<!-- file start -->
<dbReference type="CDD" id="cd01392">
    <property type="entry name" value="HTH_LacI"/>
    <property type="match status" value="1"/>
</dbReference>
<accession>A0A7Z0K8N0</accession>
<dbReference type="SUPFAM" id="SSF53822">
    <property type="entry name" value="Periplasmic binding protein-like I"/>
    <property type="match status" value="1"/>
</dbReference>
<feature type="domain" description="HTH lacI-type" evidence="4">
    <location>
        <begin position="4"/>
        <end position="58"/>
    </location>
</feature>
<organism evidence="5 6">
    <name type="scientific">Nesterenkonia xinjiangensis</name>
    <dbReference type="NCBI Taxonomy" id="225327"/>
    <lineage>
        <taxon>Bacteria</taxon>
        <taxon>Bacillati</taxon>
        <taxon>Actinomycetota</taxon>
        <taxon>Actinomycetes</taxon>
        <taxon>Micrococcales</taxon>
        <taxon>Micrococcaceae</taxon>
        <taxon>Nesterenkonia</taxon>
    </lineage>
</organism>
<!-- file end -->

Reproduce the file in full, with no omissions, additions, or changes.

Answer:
<dbReference type="CDD" id="cd01392">
    <property type="entry name" value="HTH_LacI"/>
    <property type="match status" value="1"/>
</dbReference>
<accession>A0A7Z0K8N0</accession>
<dbReference type="SUPFAM" id="SSF53822">
    <property type="entry name" value="Periplasmic binding protein-like I"/>
    <property type="match status" value="1"/>
</dbReference>
<feature type="domain" description="HTH lacI-type" evidence="4">
    <location>
        <begin position="4"/>
        <end position="58"/>
    </location>
</feature>
<organism evidence="5 6">
    <name type="scientific">Nesterenkonia xinjiangensis</name>
    <dbReference type="NCBI Taxonomy" id="225327"/>
    <lineage>
        <taxon>Bacteria</taxon>
        <taxon>Bacillati</taxon>
        <taxon>Actinomycetota</taxon>
        <taxon>Actinomycetes</taxon>
        <taxon>Micrococcales</taxon>
        <taxon>Micrococcaceae</taxon>
        <taxon>Nesterenkonia</taxon>
    </lineage>
</organism>